The Duncan Community Lodge has won its court case against Moose International in the Supreme Court of B.C.
Travis Peterson, president of the 62-member lodge, said he and the other members feel “vindicated” after the supreme court dismissed the six-year old court case last week.
“This is great news for the lodge and the Cowichan Valley,” Peterson said.
“Now that we’re free of this litigation, we can finally move forward with our plans to grow our membership, increase our involvement in the community and provide an affordable alternative venue at our lodge, located at 2244 Moose Rd., for people in the Valley to use for meetings, weddings and any other gathering they want.”
The DCL, which is incorporated as a non-profit society under the B.C. Societies Act, began in the 1940s after a group from the Valley formed a membership and bought almost 20 acres of land beside Quamichan Lake to build a lodge.
Peterson said the DCL eventually became affiliated with Moose International, which operates hundreds of Moose Lodges around the world.
But he said that, while the DCL adopted the Moose name and “followed the spirit” of some of Moose International bylaws, the DCL never became an official Moose Lodge and has always kept its own constitution and bylaws.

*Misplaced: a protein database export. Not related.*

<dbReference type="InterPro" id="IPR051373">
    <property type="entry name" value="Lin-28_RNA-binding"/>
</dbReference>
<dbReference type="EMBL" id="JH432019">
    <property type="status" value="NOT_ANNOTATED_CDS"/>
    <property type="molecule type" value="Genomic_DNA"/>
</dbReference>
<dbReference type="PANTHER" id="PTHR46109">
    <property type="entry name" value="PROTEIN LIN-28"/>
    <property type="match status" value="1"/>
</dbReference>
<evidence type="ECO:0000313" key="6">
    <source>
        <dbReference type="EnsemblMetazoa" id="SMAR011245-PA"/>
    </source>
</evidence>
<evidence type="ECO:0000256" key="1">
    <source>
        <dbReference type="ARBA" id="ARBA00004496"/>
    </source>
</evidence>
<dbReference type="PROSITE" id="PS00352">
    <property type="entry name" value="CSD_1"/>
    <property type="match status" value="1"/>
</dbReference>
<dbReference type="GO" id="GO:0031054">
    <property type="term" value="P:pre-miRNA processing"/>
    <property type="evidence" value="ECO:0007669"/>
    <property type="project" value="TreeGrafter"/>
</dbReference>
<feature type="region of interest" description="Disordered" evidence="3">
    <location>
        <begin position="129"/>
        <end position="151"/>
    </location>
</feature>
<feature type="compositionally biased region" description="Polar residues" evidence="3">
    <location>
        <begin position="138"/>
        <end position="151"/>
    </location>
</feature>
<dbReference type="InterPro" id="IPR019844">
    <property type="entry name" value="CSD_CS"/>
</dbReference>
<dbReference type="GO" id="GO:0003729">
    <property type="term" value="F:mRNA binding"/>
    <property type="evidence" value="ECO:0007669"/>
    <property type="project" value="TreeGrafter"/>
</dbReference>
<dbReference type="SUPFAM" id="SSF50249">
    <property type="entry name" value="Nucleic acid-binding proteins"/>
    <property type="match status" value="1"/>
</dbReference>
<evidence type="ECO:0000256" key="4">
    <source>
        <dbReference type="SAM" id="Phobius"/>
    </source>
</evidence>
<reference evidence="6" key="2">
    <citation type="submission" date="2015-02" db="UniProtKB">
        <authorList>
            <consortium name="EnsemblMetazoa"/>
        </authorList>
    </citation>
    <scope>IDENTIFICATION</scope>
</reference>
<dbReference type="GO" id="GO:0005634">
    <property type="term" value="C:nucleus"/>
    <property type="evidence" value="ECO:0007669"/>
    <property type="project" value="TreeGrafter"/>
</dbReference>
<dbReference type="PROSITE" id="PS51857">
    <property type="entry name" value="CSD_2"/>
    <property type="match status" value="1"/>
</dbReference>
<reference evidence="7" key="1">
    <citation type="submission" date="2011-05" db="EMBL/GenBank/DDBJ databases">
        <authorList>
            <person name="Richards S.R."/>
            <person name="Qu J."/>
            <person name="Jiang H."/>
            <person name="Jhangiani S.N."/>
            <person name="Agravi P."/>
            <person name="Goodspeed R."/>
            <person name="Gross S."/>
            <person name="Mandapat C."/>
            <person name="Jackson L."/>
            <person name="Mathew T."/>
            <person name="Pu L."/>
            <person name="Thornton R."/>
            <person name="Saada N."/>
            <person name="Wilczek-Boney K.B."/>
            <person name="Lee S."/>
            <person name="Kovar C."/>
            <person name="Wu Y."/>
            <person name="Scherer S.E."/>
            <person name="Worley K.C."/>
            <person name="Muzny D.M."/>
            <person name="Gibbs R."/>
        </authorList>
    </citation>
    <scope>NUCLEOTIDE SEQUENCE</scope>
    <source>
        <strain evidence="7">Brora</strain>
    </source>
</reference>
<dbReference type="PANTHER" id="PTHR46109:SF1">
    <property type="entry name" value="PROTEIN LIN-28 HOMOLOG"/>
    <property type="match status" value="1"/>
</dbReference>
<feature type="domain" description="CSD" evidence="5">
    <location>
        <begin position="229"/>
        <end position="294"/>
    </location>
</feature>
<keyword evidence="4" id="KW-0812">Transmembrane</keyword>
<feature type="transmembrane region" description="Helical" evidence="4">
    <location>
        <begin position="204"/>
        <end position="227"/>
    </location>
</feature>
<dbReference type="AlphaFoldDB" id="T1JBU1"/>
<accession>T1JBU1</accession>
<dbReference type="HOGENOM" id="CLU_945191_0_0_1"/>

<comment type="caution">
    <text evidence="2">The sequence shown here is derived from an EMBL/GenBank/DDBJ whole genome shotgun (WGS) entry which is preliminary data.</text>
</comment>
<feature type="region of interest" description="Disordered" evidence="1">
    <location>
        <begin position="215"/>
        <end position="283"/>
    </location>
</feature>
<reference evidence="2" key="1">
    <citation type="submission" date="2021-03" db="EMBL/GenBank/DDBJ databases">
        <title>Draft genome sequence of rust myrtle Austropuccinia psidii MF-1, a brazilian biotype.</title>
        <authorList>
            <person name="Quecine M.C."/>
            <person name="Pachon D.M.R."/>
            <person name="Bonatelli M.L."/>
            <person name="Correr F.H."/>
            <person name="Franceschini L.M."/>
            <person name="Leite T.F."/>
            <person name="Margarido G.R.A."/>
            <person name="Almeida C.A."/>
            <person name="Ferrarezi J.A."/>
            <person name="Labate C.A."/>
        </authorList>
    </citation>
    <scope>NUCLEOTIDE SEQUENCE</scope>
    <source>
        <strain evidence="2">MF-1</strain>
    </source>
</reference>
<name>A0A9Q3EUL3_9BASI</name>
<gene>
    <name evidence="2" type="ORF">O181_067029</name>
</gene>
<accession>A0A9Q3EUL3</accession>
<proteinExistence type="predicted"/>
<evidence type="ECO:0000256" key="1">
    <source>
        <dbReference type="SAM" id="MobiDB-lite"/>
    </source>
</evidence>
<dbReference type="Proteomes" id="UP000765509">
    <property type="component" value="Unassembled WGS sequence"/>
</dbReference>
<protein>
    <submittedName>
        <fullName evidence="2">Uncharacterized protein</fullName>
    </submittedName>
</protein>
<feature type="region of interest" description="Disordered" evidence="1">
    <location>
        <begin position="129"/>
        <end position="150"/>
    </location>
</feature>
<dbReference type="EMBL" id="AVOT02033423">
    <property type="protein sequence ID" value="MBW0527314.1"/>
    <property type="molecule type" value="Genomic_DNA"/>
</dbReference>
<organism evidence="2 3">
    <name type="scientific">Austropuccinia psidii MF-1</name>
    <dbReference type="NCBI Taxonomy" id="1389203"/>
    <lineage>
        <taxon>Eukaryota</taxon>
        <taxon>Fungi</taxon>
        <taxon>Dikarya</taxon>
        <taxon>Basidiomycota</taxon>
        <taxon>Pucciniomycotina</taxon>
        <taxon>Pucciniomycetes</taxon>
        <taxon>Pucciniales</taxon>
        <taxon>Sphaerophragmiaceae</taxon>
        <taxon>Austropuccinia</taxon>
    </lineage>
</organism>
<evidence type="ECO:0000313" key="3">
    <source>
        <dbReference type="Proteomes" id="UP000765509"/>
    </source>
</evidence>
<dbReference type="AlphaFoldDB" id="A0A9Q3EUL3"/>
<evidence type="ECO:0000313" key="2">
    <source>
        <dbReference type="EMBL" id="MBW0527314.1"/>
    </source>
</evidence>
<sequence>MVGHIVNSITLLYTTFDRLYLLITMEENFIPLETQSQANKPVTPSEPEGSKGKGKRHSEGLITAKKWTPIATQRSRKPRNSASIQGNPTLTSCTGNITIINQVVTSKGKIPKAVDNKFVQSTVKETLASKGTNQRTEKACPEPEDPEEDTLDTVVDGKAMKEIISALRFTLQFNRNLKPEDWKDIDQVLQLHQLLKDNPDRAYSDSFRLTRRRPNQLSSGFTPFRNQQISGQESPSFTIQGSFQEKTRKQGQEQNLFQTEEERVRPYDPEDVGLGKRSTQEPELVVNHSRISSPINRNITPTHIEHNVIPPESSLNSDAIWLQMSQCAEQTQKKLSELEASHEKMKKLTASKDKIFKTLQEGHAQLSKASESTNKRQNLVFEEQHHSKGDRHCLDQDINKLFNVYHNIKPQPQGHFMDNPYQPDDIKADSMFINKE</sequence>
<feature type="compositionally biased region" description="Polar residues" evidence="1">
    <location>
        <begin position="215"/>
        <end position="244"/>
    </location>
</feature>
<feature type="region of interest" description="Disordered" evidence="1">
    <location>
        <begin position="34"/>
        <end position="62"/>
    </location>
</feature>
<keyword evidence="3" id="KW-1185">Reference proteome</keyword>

Peterson said Moose International decided to take legal action after the membership of the DCL voted in 2010 to sever ties with Moose International.
“We wanted to allow women in the lodge and on our board of directors (Moose Lodges have separate organizations for women), and we wanted to appeal to a younger generation,” he said.
“The Moose International then sent representatives to change the locks on the lodge and try to gain control of the DCL and the land.”
Malcolm Brierley, a past president of the DCL, said the lodge and the land it is built on, now valuable lakefront, was bought and paid for by local members of the DCL, and Moose International had nothing to do with it.
“Fortunately, the court ruled that Moose International provided no evidence to support any of their claims [to the lodge and the land] and dismissed the case, with all costs going to the defendant,” he said.
“This has been going on now for six years and it has been very challenging for us. We’ve been paying lawyers to defend what is ours and we’ve been unable to provide any financing to upgrade our facility and infrastructure. Now we can and that’s great for us and for the Valley.”
Peterson said the DCL members are proud to keep the lodge locally run and governed by a not-for-profit society.
“We’re also proud that we managed to fight off a large American fraternal organization to do so,” he said.